Virtual Museum of Art, Google Docs, Instagram Reels, More: Thursday ResearchBuzz, August 6, 2020


Jakarta Post: World’s first fully interactive virtual museum to open on Aug. 14. “While art institutions across the world have developed virtual spaces to contend with the restrictions resulting from the coronavirus pandemic, the Virtual Online Museum of Art (VOMA) is scheduled to open on August 14. The digital museum, curated by London-based art dealer Lee Cavaliere, will feature masterpieces on loan from international institutions such as Musée d’Orsay, Whitney Museum of American Art, the Museum of Modern Art and the Art Institute of Chicago.”


TNW: Google adds Smart Compose to Docs, Sheets, and Slides on Android and iOS. “Google today announced it’s bringing a slew of updates to its Docs, Sheets, and Slides mobile apps — among which is Smart Compose. The apps will also get some minor updates including Dark Mode (yay).”


CNET: Instagram Reels is TikTok video for Insta. Here’s how to use it. “Instagram now has a new way for you to show off your creativity. The social media platform on Wednesday launched its TikTok competitor Reels, which lets you film, edit and post 15-second videos in the Instagram app. Reels, available now in the US, looks like it’ll give social media influencers and other creators a new way to make and share short-form content.”


Media Matters: YouTube terminates anti-vaccine figure Del Bigtree’s account after he pushed dangerous coronavirus and vaccine misinformation. “Following Media Matters’ reporting, YouTube terminated the account for anti-vaccine figure Del Bigtree’s online show The HighWire, where he had repeatedly encouraged viewers to intentionally contract COVID-19 and pushed other dangerous medical misinformation. In a statement to Media Matters, a spokesperson for YouTube confirmed his account was pulled for violating the platform’s policies. Bigtree’s show is also broadcast on Facebook, where it remains available for streaming.”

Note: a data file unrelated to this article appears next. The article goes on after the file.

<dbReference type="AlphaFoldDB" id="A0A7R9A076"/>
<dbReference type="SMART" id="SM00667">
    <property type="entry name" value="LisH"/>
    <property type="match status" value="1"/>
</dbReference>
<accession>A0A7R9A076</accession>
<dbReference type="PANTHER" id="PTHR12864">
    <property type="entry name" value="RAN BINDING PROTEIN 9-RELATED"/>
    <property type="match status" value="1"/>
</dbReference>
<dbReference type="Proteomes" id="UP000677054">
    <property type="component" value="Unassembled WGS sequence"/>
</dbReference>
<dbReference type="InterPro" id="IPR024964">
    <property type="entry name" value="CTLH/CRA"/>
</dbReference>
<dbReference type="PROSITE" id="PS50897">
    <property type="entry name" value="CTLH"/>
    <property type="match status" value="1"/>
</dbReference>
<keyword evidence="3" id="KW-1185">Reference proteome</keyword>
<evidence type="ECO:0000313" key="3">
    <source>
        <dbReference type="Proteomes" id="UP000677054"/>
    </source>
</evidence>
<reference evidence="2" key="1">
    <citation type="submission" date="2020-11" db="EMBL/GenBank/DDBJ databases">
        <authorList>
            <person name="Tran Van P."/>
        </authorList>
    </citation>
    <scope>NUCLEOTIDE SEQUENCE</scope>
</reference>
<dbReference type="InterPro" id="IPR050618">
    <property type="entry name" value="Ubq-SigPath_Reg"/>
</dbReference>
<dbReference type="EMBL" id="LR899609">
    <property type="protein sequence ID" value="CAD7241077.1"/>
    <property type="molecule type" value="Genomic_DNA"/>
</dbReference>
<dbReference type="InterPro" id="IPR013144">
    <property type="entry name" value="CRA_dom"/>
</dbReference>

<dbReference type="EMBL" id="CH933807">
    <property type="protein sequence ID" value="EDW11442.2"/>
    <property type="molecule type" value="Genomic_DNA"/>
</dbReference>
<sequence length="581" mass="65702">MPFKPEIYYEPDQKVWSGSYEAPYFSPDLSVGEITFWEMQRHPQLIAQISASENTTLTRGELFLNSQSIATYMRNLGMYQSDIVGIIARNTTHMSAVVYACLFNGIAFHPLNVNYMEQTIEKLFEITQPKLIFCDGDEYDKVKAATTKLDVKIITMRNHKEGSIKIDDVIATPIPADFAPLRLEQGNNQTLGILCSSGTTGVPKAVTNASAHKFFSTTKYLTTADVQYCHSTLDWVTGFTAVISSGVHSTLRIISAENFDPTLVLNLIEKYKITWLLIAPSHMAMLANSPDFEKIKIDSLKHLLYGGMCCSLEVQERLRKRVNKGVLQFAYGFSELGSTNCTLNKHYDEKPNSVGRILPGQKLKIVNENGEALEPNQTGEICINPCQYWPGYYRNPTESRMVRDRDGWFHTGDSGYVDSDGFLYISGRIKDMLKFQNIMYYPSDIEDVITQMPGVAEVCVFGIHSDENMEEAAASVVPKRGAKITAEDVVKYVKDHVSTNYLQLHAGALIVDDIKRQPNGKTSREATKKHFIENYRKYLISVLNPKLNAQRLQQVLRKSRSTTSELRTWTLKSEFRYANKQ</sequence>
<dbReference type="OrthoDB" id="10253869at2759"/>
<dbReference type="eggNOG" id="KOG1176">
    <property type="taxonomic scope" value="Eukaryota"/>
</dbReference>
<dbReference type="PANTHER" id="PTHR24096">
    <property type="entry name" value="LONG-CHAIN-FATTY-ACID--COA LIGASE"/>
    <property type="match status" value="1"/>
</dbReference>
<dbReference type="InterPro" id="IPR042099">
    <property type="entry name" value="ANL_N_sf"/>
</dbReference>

Reuters: Google pulls 2,500 China-linked YouTube channels over disinformation. “Google says it has deleted more than 2,500 YouTube channels tied to China as part of its effort to weed out disinformation on the videosharing platform. The Alphabet-owned company said the channels were removed between April and June ‘as part of our ongoing investigation into coordinated influence operations linked to China.'”

BBC: Banned protesters send #ZimbabweanLivesMatter viral. “Could a social media hashtag – tapping into the energy and anger of the global #BlackLivesMatter phenomenon – help achieve in Zimbabwe what years of street protests, strikes and political campaigns have so clearly failed to do? Over the last few days, in response to a particularly brutal, public, widespread, and on-going clampdown by security forces, the hashtag #ZimbabweanLivesMatter has gone viral, globally.”


Knight First Amendment Institute: Knight Institute Sues President for Continuing to Block Twitter Critics. “The Knight First Amendment Institute at Columbia University today filed a lawsuit against President Trump and his staff for continuing to block critics from the @realDonaldTrump Twitter account. The legal action was filed on behalf of five individuals who remain blocked two years after a federal court held—in an earlier case brought by the Knight Institute—that the president’s Twitter account is a public forum and the president violated the First Amendment by blocking people on the basis of viewpoint.”